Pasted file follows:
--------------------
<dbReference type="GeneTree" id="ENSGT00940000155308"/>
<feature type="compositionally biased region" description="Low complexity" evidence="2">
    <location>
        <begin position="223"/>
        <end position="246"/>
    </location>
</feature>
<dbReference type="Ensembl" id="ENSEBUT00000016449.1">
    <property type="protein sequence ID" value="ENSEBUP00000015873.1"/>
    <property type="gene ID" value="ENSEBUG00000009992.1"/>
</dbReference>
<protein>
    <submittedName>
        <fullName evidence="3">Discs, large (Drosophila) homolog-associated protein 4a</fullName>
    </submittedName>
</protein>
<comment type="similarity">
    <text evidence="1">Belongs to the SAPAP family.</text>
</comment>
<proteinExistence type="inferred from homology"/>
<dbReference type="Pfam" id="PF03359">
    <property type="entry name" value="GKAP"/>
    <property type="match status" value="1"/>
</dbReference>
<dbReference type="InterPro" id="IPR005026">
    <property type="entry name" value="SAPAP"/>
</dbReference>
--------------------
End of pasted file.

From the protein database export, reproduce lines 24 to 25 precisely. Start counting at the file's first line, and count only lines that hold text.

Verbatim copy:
</dbReference>
<dbReference type="InterPro" id="IPR005026">